About this Blog

Since 1989, The National Center for Families Learning (NCFL) has worked with millions of families, professionals, and communities to establish a national network of people working towards their mission of eradicating poverty through education solutions for families.
(Retrieved from https://familieslearning.org)

My four children and I make up one of those families.


I was a fearful child and grew up trying to blend into the background. When I had children, I wanted to keep them safe. My goal was to make sure no one died on drugs or went to prison. One of the hardest things I've ever done is step out of the shadows and try to figure out how to reach that goal. I didn't want them to know I was a coward so I pretended to be brave. I pretended I knew what I was doing.

I didn't.

Then a woman in Kentucky named Sharon Darling, believed I wanted what was best for my children so she bridged the gap between no hope and opportunity with a program called the Kenan Family Literacy Project. During the 1988-1989 school year, I was introduced to people and ideas that offered an alternative to the only life I knew. I used the knowledge and tools I gained in the program to parent my four children and navigate the challenges of raising them alone. My three year-old learned to "plan, follow through, and review". I eventually caught on to this new concept and started thinking about our future.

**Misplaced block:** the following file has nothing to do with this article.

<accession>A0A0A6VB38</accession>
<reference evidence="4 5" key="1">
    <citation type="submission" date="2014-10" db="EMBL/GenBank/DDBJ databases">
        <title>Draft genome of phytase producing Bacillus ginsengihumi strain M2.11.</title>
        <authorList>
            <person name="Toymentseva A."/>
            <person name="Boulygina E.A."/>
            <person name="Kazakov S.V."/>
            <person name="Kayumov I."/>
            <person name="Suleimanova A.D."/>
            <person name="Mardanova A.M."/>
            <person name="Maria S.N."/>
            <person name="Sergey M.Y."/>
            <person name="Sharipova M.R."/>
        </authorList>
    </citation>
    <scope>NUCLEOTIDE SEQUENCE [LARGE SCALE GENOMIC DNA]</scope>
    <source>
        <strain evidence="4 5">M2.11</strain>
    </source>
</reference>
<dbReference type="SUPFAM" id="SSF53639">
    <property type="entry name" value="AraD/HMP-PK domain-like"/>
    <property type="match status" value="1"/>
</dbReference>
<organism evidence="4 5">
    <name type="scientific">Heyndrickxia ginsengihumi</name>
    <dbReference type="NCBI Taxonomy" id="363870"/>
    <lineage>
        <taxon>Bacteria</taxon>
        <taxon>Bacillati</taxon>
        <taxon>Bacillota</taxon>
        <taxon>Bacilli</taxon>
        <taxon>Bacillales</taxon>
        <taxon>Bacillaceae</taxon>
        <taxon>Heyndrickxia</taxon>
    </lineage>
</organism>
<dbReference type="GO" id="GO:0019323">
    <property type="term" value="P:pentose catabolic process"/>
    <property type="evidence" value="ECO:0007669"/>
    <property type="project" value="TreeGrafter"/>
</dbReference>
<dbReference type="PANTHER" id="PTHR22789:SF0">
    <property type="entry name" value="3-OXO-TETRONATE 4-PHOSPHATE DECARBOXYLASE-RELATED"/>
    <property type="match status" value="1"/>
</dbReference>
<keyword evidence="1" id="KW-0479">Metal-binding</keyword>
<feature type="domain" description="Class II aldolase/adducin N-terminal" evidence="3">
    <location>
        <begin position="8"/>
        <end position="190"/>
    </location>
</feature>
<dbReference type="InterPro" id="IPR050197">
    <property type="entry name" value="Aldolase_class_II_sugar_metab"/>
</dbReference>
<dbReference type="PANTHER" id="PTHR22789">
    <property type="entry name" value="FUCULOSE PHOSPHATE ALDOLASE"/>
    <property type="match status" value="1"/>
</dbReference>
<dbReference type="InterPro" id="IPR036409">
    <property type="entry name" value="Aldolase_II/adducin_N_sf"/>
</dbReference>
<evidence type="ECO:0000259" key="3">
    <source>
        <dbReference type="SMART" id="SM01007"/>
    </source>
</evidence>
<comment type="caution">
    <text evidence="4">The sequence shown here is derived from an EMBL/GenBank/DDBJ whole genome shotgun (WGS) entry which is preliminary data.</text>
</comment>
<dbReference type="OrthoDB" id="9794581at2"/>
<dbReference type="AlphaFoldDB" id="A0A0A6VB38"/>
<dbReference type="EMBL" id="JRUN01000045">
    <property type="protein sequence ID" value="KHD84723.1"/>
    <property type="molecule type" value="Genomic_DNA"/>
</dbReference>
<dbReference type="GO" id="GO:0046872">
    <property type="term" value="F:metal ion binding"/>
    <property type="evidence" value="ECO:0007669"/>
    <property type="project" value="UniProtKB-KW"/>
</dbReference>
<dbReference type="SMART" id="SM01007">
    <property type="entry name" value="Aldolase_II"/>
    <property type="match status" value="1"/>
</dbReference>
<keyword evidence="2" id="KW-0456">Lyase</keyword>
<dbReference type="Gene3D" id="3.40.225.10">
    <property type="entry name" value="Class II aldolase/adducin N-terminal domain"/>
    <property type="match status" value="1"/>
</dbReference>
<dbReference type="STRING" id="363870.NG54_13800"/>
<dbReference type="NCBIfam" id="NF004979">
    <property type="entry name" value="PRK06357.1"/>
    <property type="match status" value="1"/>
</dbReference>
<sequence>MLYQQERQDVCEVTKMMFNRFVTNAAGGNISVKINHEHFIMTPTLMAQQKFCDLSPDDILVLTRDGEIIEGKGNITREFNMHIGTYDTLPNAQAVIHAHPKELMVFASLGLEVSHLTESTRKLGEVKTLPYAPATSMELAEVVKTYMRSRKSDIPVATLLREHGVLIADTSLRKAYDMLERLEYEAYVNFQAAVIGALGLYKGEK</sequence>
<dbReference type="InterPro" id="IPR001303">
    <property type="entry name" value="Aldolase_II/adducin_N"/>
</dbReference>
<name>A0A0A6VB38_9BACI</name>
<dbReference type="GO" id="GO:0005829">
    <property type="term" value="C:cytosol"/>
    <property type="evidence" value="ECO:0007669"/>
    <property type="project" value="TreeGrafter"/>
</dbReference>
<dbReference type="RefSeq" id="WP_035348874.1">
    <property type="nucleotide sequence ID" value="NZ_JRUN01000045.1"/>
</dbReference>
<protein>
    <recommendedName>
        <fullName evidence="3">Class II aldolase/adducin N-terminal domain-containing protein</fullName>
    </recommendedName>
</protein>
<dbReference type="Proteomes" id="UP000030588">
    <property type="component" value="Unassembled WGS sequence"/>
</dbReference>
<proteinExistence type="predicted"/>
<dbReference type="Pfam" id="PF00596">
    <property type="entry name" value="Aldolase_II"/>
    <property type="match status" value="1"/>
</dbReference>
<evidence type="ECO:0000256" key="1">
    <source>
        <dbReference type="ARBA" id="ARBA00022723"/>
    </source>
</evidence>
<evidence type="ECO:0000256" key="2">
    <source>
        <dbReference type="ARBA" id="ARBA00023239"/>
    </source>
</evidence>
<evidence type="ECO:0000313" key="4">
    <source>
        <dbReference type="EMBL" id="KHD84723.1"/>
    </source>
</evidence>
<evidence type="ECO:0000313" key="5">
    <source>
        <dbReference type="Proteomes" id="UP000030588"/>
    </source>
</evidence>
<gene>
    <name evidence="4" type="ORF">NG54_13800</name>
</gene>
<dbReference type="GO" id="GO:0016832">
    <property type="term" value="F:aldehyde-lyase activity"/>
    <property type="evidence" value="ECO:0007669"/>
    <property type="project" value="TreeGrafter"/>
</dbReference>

My children are grown and doing well with families of the own. I managed to face much of my fear and shame and not leave it for them to carry. Their loads were heavy but still lighter than mine. They courageously faced their own challenges and now lead successful lives. My grandchildren began from the shoulders of two generations using the tools of family literacy to find hope, grow, and pursue their dreams. 

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